Report The 2012 Community College Compensation Report summarizes the results of CASE's most recent compensation survey just for community college respondents. The 42-page report contains data from 146 individuals employed at North American community colleges. The 2012 results provide a comprehensive view of compensation practices to help identify patterns across the profession. Community college salary data is broken down by criteria such as discipline/primary function, enrollment size, supervisory level and tenure.
Results of the 2012 CASE Compensation Survey: Institutionally Related Foundation Respondents
Report The IRF Compensation Report summarizes the results of CASE's most recent compensation survey just for institutionally related foundations (IRFs). The 42-page report contains data from 323 individuals employed at North American IRFs. The 2012 results provide a comprehensive view of compensation practices to help identify patterns across the profession. IRF salary data is broken down by criteria such as discipline/primary function, institution type, enrollment size, geographic area, supervisory level and tenure.
Advancement Research Tools Available at Your Fingertips
Article Benchmarking data and research about community college advancement programs are plentiful—if you know where to look.
What to Do When Asked for a Raise
Article It can be stressful for a manager when an employee asks for a raise. But responding to the compensation question doesn’t have to be a challenge, writes one management expert.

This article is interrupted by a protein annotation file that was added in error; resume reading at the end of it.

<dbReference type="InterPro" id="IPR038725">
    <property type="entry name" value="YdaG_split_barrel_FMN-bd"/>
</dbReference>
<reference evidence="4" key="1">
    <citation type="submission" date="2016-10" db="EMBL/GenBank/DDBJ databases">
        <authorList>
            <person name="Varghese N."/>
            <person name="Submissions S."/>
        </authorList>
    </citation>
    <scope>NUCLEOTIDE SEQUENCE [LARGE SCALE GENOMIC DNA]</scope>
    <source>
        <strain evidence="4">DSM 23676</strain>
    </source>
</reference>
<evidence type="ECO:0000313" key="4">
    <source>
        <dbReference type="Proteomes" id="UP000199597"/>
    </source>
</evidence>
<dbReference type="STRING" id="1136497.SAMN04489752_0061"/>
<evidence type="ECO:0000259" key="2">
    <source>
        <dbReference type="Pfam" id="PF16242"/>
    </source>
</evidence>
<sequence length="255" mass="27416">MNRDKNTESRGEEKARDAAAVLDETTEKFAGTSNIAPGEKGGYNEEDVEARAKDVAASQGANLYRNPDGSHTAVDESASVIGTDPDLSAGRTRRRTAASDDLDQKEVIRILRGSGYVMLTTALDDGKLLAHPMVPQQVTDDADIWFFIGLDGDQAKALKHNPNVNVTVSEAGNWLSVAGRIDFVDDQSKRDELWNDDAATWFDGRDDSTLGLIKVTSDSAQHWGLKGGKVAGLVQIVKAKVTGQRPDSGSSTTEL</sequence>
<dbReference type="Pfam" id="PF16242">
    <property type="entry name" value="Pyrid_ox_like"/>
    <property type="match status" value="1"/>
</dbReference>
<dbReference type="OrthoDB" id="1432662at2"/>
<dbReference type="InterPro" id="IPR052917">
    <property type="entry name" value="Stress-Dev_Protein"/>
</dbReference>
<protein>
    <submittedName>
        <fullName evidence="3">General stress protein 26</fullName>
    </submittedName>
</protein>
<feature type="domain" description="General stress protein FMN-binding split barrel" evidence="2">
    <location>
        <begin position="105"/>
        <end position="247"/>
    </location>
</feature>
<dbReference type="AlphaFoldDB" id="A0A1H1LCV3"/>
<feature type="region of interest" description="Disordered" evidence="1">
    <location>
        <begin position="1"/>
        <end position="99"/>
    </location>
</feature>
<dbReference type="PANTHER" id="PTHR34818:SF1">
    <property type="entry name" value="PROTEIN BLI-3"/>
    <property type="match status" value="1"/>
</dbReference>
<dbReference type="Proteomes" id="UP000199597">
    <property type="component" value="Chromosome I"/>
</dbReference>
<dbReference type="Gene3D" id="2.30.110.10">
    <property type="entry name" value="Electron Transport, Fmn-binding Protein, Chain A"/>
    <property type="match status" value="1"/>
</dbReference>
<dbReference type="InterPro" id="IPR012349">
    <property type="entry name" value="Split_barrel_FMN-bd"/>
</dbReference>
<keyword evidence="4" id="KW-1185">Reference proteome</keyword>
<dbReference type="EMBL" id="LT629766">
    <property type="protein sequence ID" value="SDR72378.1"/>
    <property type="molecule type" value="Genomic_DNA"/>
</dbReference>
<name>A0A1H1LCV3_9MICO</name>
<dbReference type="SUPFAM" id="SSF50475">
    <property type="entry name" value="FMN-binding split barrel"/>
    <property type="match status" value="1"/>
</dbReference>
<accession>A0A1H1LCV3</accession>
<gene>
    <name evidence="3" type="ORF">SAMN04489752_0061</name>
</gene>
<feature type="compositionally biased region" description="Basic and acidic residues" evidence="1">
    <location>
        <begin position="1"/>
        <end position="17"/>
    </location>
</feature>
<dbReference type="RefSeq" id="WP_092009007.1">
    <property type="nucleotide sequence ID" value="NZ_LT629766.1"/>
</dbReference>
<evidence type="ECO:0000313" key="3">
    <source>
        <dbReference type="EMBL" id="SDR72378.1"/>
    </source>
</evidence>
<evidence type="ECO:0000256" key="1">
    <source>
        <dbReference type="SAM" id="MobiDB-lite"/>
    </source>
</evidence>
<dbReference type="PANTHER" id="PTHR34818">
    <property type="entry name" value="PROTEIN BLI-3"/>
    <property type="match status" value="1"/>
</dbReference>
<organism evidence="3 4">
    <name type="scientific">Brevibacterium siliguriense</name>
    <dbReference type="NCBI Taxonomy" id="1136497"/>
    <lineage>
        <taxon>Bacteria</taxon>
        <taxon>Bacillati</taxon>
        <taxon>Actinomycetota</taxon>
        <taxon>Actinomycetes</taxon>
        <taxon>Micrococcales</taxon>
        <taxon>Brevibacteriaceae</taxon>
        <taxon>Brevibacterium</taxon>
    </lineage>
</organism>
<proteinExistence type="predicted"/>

Nice Guys Don’t Have to Finish Last
Article A new study finds that "agreeable" workers are paid significantly lower salaries than "less agreeable" ones. And yet many managers say they don’t reward bad behavior. What gives?
La palabra con B
CURRENTS Article Los bonos en la procuración de fondos son una táctica usada para atraer y retener a los que contribuyen de alguna manera a la institución, aunque de alguna forma son menos controversiales que antes, no todos creen en los bonos. ¿Cómo son los programas de bonos y cuáles son otras formas de motivar?
CURRENTS Article This article shares results from the 2011 CASE Compensation Survey and discusses what has changed, and what hasn't, since the last iteration of the survey in 2008. Factors such as education, experience, gender, discipline, and management responsibility are examined in depth to gauge their impact on salary.
CURRENTS Article Fundraising bonuses are one tactic used to attract and retain those who contribute to the institution's bottom line, but while they are less controversial than they once were, not everyone is a believer. What do different bonus programs look like and what are other ways to motivate top talent?
Advancement's Sticky Issues
CURRENTS Article Both the persistent inequality of pay between women and men and the almost total lack of people of color in the advancement profession represent moments of obligation that demand everyone's attention, particularly those in a hiring position. What steps can we take to effect change?
CASE Compensation Survey Shows Continued Gender Gap, Lack of Diversity
Article The salary gap between men and women in advancement persists, particularly at the highest management levels, according to the results of a compensation survey conducted by the Council for Advancement and Support of Education. The results also show a lack of growth in the diversity of the profession.